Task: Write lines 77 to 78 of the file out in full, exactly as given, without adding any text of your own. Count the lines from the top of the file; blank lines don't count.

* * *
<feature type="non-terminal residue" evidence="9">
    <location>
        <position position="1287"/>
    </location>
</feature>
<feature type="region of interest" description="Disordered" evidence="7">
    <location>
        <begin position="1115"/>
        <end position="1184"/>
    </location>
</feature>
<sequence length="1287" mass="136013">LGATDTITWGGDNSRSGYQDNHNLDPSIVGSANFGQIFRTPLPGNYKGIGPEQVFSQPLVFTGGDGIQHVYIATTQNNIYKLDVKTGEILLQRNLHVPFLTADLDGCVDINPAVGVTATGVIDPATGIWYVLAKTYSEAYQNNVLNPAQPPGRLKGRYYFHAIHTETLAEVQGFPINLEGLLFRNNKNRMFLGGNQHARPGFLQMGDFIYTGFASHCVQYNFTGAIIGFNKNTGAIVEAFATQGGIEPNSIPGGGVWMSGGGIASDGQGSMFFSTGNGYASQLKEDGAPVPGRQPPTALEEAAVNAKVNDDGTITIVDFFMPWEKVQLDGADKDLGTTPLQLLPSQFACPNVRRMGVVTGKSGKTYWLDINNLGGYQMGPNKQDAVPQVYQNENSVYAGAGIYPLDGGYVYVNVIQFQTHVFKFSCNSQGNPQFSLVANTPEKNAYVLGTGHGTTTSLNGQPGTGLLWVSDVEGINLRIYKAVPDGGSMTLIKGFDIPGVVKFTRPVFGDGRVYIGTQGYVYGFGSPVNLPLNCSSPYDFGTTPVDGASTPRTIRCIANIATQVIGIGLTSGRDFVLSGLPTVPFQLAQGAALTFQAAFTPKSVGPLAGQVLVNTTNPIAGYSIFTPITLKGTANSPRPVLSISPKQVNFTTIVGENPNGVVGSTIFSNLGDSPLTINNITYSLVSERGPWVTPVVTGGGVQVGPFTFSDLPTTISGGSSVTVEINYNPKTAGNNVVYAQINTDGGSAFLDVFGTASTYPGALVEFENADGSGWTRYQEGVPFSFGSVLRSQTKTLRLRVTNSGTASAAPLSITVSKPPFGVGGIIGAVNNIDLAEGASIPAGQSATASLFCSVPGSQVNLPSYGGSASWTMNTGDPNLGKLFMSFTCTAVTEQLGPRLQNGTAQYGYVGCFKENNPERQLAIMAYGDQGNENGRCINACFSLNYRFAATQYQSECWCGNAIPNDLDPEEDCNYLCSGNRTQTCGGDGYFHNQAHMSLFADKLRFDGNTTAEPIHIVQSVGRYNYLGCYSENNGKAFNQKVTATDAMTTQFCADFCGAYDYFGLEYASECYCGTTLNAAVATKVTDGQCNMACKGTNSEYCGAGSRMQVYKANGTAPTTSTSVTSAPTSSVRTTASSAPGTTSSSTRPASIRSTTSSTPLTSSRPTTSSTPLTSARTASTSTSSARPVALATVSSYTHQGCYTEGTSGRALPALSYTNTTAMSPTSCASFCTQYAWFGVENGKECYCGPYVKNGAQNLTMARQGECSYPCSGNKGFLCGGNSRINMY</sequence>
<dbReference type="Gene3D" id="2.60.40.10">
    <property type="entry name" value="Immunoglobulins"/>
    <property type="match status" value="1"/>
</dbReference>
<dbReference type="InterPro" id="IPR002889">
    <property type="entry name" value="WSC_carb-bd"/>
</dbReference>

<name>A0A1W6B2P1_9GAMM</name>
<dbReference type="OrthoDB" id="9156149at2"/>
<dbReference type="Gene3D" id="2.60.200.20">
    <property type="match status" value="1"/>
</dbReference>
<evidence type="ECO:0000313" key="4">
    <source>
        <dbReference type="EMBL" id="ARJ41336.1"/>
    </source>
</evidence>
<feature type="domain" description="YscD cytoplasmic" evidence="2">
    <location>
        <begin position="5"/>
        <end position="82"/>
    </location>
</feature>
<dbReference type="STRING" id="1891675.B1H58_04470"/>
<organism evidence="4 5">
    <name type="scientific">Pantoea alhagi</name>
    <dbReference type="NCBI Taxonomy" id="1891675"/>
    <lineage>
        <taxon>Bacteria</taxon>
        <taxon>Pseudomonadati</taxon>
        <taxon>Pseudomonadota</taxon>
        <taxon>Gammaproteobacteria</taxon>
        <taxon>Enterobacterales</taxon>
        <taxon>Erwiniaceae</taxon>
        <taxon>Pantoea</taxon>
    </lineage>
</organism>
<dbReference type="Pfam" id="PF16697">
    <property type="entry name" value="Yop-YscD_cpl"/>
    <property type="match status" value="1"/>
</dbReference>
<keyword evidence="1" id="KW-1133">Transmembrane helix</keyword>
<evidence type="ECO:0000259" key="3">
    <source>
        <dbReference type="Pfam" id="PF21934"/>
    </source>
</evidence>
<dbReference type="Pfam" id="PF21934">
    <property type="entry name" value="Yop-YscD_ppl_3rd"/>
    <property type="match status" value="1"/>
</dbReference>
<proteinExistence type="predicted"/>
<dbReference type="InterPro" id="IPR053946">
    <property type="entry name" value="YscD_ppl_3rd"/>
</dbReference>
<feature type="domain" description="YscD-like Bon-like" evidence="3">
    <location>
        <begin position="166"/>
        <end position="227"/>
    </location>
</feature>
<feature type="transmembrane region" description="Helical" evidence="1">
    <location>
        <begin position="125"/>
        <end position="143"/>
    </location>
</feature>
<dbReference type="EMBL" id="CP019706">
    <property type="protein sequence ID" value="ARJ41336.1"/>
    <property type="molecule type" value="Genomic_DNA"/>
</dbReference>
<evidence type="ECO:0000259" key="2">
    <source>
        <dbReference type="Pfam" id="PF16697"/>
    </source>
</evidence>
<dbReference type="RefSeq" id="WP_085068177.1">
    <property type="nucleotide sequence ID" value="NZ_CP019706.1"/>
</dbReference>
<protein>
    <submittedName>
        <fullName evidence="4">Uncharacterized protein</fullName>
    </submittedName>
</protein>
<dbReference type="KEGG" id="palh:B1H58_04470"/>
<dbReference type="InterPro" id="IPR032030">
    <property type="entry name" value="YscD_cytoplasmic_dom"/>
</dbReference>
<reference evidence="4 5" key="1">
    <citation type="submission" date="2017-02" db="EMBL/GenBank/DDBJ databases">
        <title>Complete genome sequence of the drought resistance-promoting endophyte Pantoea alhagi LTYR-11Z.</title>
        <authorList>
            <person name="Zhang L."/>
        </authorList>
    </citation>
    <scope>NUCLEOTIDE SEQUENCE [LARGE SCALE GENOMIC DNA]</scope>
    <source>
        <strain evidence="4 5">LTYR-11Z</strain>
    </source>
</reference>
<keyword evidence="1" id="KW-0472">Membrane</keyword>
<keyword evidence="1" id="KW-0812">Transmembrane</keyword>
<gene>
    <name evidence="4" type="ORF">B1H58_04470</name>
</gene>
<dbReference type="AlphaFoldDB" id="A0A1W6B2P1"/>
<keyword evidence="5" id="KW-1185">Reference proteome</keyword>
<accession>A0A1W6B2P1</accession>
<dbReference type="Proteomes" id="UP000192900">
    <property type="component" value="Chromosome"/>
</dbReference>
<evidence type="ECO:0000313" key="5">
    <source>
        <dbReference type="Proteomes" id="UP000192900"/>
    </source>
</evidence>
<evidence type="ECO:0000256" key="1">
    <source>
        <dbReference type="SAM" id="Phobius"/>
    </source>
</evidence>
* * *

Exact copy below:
        <end position="143"/>
    </location>